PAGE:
The study from the University of Tennessee, Knoxville, which was conducted on rats, showed that exposure to the compound may reduce the survival rates of babies.
Rebekah Kennedy, a UT graduate student pursuing a dual master's degree in public health and nutrition, said that people have to weigh their own risks and decide what would be the best route.
She said that there is always a time and place for antibacterial bar soaps, like in health care settings where the chance of infection and transmission is high, asserting that for the average person, antibacterial soap is no more effective than regular soap.
Jiangang Chen, an assistant professor in the UT Department of Public Health, conducted an earlier study that examined how prolonged exposure to triclocarban affected growth of sex organs in adult male rats.
Kennedy decided to go a step further and look into how it would affect baby rats in the womb and during nursing.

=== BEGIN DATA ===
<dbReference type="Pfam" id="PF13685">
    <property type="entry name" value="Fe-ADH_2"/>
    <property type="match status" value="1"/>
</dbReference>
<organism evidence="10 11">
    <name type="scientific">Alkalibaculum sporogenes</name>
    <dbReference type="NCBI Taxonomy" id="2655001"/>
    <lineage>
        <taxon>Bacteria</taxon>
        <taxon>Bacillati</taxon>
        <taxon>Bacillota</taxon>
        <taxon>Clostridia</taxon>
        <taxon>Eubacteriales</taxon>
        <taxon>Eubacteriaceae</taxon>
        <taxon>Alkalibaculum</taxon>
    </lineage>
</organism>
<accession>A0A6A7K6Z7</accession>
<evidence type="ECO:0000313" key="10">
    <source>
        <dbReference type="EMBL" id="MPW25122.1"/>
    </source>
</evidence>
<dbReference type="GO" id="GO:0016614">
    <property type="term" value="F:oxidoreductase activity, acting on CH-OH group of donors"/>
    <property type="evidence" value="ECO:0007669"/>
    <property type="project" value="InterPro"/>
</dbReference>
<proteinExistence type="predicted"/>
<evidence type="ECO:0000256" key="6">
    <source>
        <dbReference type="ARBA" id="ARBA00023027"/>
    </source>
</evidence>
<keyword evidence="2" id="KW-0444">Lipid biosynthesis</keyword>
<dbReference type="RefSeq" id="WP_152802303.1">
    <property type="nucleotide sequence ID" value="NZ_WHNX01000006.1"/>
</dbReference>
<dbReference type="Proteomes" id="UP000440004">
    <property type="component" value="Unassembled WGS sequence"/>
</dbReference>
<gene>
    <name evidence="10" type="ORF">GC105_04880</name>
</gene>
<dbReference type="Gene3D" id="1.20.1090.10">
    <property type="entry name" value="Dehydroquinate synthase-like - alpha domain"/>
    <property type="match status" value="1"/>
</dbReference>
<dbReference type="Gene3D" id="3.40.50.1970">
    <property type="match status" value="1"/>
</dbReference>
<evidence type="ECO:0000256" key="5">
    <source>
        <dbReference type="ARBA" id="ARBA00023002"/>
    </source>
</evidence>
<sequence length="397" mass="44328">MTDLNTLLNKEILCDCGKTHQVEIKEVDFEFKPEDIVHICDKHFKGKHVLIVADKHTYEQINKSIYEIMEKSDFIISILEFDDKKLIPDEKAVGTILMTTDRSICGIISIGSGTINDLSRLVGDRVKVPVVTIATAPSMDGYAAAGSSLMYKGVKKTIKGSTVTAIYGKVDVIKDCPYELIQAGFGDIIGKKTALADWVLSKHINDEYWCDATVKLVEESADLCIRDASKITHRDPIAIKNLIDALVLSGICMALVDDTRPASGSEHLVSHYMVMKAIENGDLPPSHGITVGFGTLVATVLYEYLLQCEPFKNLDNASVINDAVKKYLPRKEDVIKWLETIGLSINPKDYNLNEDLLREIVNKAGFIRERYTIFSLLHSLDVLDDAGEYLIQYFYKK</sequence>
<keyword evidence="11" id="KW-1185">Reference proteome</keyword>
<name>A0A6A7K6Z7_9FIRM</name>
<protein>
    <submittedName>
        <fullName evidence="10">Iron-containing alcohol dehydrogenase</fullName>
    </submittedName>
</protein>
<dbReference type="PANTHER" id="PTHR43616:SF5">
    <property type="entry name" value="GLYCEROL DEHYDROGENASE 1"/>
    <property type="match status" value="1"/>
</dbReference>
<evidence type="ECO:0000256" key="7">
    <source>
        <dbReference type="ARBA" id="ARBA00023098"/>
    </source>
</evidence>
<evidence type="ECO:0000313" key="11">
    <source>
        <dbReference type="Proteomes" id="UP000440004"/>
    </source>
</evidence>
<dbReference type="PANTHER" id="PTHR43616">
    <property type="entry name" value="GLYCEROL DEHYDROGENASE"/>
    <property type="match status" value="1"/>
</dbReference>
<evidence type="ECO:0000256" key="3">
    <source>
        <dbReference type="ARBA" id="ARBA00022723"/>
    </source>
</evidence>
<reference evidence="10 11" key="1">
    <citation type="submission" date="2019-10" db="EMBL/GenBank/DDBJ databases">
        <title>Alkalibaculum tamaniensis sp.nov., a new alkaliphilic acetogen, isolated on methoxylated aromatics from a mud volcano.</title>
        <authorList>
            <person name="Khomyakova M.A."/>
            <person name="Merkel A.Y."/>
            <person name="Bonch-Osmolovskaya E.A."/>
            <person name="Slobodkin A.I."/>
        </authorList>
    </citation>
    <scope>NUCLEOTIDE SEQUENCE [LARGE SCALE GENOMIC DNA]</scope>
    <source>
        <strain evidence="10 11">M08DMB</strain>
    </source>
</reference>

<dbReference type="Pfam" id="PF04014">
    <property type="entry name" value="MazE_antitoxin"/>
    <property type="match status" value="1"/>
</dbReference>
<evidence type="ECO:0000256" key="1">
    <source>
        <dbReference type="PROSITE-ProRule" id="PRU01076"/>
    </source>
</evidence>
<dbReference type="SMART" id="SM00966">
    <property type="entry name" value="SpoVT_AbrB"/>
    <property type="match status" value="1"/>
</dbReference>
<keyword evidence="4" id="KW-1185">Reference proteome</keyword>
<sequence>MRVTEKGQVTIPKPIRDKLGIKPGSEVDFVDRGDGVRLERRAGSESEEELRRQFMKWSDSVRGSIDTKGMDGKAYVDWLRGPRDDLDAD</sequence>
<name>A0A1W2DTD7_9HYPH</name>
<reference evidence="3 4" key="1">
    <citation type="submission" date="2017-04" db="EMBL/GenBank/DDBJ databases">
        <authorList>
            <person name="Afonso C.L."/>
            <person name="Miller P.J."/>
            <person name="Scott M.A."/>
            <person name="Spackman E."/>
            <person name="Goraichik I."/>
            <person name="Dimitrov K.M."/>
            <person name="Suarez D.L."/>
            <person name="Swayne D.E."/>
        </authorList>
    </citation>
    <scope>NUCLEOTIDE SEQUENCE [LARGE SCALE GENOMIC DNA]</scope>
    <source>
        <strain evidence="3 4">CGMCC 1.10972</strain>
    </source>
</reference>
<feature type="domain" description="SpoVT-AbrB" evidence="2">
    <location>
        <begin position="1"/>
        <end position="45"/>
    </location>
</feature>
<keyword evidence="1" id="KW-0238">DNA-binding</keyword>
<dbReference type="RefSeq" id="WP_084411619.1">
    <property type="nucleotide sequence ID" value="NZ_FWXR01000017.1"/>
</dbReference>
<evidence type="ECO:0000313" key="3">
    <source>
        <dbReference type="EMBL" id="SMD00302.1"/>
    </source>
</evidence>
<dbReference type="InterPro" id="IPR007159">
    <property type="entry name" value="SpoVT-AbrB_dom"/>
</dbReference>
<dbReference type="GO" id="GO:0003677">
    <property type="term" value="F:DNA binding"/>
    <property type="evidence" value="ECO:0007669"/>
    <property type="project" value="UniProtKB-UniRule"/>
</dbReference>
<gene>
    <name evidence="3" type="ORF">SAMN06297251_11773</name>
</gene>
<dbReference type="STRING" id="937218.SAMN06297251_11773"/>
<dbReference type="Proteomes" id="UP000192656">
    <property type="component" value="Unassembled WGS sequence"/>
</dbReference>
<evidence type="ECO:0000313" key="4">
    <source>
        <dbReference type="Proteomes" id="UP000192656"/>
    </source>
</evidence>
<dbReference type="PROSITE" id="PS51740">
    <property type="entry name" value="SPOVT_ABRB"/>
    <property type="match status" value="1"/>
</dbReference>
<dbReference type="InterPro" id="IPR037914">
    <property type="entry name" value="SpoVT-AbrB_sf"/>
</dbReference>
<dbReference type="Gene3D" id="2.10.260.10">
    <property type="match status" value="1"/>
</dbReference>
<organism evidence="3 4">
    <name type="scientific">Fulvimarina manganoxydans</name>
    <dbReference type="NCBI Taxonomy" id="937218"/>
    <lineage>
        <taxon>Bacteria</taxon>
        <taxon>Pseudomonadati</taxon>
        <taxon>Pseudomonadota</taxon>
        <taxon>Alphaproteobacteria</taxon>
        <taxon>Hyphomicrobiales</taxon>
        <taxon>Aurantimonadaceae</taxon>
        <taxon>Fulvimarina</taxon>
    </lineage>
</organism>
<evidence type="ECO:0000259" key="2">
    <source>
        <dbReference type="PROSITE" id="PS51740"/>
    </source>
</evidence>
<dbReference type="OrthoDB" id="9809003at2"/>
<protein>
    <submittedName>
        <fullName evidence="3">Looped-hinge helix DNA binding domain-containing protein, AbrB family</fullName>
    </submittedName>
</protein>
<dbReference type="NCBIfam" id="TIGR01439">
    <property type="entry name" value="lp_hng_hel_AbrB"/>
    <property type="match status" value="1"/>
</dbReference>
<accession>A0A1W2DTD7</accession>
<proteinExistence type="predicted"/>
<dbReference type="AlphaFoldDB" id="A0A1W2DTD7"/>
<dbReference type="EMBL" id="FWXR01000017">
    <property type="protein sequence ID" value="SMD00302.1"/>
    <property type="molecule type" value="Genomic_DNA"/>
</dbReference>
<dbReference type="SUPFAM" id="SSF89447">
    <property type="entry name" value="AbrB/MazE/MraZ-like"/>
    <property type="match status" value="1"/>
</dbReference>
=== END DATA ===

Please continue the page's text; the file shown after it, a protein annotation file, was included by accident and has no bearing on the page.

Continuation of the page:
Humans are exposed to triclocarban through skin absorption. Research shows that based on how the compound is biotransformed, oral exposure in rats is similar to dermal exposure for humans, Kennedy said.
During Kennedy's research, pregnant rats fed with triclocarban through food had similar blood concentrations compared to human blood concentrations after a 15-minute shower using antibacterial soap.
The study found that triclocarban did not affect the post-birth survival rate of baby rats exposed to the compound in the womb. But baby rats nursed by mothers that were exposed to the compound did not survive beyond the sixth day after birth.
The results showed that a mother's long-term use and exposure to triclocarban could affect her baby's early development, according to the animal model, Kennedy said.
--ANI (Posted on 30-06-2013)